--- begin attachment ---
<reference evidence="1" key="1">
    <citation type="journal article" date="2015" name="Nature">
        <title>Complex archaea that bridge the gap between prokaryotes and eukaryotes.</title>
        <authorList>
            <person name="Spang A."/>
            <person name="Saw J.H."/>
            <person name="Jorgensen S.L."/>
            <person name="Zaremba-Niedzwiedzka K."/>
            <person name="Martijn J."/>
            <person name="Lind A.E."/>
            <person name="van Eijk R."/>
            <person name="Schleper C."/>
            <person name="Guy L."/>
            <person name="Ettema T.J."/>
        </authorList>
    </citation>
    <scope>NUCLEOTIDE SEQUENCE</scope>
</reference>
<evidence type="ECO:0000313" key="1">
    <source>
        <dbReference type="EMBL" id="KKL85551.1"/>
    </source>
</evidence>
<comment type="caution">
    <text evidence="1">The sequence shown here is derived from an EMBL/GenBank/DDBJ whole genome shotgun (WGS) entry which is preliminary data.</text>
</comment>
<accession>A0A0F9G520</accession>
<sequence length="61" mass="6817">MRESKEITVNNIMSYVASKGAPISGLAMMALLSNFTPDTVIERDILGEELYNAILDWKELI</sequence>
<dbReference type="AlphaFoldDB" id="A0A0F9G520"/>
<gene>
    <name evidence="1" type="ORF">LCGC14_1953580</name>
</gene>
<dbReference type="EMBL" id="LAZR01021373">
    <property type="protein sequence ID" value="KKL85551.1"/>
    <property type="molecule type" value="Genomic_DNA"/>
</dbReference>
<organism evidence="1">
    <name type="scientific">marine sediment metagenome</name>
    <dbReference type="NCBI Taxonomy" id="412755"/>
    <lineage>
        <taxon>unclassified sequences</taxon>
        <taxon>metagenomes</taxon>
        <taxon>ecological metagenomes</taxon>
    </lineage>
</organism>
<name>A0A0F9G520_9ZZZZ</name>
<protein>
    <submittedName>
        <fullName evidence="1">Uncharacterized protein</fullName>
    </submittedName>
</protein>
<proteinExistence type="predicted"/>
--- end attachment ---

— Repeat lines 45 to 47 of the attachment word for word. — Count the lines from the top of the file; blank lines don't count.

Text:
</organism>
<name>A0A0F9G520_9ZZZZ</name>
<protein>